I've tried to read other literary classics and have given up: The Odyssey, Ulysses, War and Peace, Jane Austen's entire bibliography. Moby-Dick is a classic for a reason. There is so much science here--anthropology, geography, marine biology, psychology--and it fits into a gripping narrative that, I like to think, would have captivated me even if I weren't a whaling researcher.
Two families, three continents, about four hundred years, and one occupation: forestry. This epic novel tells the history of exploration and exploitation in North America, with side-trips to Europe and New Zealand, by following the generations of two families descended from French voyageurs. As in most families, many details are lost from one generation to the next, leaving Proulx's reader, in the end, with a better understanding of the story than even the characters have.
The Song of the Dodo
As I write this, in April 2020, during the COVID-19 lockdown, Quammen's book on zoonotic diseases,Spillover, is--deservedly--getting a lot of press. His earlier book on evolution and extinction, though, is just as relevant to an understanding of modern humanity's role in the ongoing struggle for survival.
Wind, Sand, and Stars
Antoine de Saint Exupéry
While he may be better known for Le Petit Prince, I prefer Saint Exupéry's autobiographical book on flying for the French Aéropostale service in Europe, Africa, and South America. During the early days of aviation, with safety standards still being worked out, pilots could often find themselves camped out among the wind, sand, and stars, next to a crashed airplane. These experiences, when survived, gave insight into the vastness of certain mountain and desert landscapes and the relative smallness of human beings within them. This book includes one of my favorite passages in all literature, when the pilot silently judges a fellow passenger on an early morning bus ride:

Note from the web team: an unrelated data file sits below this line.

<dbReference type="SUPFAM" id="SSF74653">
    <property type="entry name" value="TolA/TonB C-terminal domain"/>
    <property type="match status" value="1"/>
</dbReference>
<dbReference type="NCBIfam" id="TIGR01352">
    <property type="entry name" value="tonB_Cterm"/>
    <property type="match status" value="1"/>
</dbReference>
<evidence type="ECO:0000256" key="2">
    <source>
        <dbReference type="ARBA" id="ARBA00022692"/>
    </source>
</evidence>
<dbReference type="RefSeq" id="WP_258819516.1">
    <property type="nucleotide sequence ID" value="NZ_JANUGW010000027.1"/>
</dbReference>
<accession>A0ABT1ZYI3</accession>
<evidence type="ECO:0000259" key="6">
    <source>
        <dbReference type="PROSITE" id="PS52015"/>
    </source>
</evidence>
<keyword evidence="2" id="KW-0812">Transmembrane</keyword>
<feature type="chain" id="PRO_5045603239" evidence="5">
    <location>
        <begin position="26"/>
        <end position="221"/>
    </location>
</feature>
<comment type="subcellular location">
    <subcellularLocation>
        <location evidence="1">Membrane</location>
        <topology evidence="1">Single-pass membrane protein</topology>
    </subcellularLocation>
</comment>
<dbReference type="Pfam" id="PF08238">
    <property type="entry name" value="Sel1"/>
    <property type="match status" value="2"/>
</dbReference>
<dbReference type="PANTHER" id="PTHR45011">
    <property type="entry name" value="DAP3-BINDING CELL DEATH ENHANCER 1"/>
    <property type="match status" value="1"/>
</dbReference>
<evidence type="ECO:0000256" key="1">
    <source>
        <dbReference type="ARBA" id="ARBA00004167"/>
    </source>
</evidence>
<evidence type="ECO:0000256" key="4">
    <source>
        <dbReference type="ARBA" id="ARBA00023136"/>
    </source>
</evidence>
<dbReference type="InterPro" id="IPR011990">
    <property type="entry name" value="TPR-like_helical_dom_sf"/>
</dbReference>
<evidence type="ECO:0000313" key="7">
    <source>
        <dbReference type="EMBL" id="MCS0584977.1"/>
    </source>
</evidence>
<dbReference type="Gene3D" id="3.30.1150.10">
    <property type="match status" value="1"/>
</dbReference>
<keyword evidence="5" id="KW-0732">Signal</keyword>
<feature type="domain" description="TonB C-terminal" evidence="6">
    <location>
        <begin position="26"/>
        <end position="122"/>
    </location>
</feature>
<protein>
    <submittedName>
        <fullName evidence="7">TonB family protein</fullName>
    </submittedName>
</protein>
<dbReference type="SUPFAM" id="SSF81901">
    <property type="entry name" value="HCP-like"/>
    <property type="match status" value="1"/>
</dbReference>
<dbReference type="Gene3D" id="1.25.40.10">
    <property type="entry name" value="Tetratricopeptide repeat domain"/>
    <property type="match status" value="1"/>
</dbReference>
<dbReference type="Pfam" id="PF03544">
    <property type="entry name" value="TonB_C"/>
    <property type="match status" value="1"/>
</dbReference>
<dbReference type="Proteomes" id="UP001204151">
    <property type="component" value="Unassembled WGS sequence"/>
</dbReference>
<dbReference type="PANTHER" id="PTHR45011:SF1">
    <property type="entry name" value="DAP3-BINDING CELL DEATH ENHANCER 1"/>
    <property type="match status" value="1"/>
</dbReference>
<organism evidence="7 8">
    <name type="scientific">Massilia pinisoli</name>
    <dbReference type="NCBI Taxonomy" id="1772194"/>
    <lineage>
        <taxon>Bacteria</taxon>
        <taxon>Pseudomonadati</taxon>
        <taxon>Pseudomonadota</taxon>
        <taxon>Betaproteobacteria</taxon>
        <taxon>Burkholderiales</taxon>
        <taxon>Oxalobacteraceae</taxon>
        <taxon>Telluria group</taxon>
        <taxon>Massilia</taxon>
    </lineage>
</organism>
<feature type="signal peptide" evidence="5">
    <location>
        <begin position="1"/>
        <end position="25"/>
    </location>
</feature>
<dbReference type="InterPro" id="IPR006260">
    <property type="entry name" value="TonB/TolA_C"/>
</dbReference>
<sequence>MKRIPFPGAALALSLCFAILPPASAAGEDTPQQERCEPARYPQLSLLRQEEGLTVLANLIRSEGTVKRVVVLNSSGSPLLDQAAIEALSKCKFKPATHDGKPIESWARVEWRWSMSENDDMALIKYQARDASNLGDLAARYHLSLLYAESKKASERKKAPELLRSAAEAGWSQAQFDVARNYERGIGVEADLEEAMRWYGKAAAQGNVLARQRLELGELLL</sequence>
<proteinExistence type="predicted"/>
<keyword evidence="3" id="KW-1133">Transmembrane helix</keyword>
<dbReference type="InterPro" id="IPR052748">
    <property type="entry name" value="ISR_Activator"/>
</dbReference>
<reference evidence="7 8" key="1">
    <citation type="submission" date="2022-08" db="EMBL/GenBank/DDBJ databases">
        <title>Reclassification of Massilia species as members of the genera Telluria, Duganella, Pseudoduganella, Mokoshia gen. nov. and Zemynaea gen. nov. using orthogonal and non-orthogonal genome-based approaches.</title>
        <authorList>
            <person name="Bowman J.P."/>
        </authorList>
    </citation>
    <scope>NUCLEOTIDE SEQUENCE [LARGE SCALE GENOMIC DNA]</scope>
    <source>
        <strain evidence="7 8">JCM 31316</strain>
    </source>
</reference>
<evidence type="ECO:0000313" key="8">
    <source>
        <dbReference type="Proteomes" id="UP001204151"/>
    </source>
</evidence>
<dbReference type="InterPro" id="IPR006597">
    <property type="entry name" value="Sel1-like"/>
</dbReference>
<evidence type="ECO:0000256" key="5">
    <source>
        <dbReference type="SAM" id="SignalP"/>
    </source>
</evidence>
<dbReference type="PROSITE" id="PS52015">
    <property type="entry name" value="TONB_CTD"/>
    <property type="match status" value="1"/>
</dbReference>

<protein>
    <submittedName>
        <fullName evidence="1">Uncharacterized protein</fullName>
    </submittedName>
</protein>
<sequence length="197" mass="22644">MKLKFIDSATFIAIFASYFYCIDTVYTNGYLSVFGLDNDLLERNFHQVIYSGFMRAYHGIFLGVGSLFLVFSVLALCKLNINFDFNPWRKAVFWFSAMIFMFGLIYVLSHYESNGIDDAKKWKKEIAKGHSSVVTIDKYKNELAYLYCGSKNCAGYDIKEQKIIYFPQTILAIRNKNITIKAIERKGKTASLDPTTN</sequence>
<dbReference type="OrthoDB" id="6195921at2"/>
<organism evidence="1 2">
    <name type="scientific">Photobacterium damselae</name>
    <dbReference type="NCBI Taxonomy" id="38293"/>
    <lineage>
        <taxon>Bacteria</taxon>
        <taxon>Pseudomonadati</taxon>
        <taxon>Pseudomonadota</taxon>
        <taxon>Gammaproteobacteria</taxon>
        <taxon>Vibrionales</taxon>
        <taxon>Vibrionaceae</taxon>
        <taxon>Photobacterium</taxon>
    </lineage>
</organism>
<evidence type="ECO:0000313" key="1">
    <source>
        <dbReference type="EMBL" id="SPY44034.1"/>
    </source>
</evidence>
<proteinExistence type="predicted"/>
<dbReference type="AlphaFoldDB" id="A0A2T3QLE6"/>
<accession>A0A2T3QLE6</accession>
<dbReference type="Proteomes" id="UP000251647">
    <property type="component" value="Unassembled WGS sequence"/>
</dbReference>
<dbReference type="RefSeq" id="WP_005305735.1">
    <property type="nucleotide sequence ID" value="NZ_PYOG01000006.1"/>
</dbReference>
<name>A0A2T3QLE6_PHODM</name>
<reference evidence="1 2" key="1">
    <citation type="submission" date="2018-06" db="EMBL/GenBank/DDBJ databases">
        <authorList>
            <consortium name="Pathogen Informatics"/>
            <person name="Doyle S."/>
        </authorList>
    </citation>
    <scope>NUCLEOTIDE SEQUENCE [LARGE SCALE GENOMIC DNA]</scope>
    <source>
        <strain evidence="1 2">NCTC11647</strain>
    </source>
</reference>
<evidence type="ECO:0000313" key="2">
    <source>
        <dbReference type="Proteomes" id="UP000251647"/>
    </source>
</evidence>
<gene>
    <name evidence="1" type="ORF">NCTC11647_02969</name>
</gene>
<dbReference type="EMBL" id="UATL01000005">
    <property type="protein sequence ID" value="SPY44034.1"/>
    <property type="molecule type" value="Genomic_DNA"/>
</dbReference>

Old bureaucrat, my comrade, it is not you who are to blame. No one ever helped you to escape. You, like a termite, built your peace by blocking up with cement every chink and cranny through which the light might pierce. You rolled yourself up into a ball in your genteel security, in routine, in the stifling conventions of provincial life, raising a modest rampart against the winds and the tides and the stars. You have chosen not to be perturbed by great problems, having trouble enough to forget your own fate as man. You are not the dweller upon an errant planet and do not ask yourself questions to which there are no answers. You are a petty bourgeois of Toulouse. Nobody grasped you by the shoulder while there was still time. Now the clay of which you were shaped has dried and hardened, and naught in you will ever awaken the sleeping musician, the poet, the astronomer that possibly inhabited you in the beginning.
I've carried my worn and duct-taped copy of Wind, Sand, and Stars to at least four continents and have read it over and over.
"The Rhyme of the Remittance Man"
Robert W. Service
A poem about living out on the land. My favorite lines:
I am one of you no longer; by the trails my feet have broken,
The dizzy peaks I've scaled, the camp-fire's glow;
By the lonely seas I've sailed in,
Yea, the final word is spoken,
I am signed and sealed to nature. Be it so.
See also Amadan's version, set to music.
The Caribbean narrative, as told by one of the region's few Nobel laureates.
The Invention of Nature
In her telling of this biography of the world's first modern, interdisciplinary, environmental scientists, Alexander von Humboldt, Wulf explores concepts of what sense humans make of nature. During graduate school, I visited Humboldt's grave in Tegel, Germany, and took a rubbing of the stone for my Ph.D. advisor, Kent Mathewson, who was, as I had to describe him in order to gain access to the gravesite, ein große Humboldtfreak. Years later, after I had adopted The Invention of Nature as the text for a senior environmental studies capstone I was teaching, I managed to bring Andrea Wulf to campus for a reading and lecture. Her presence captivated the students as much as her writing.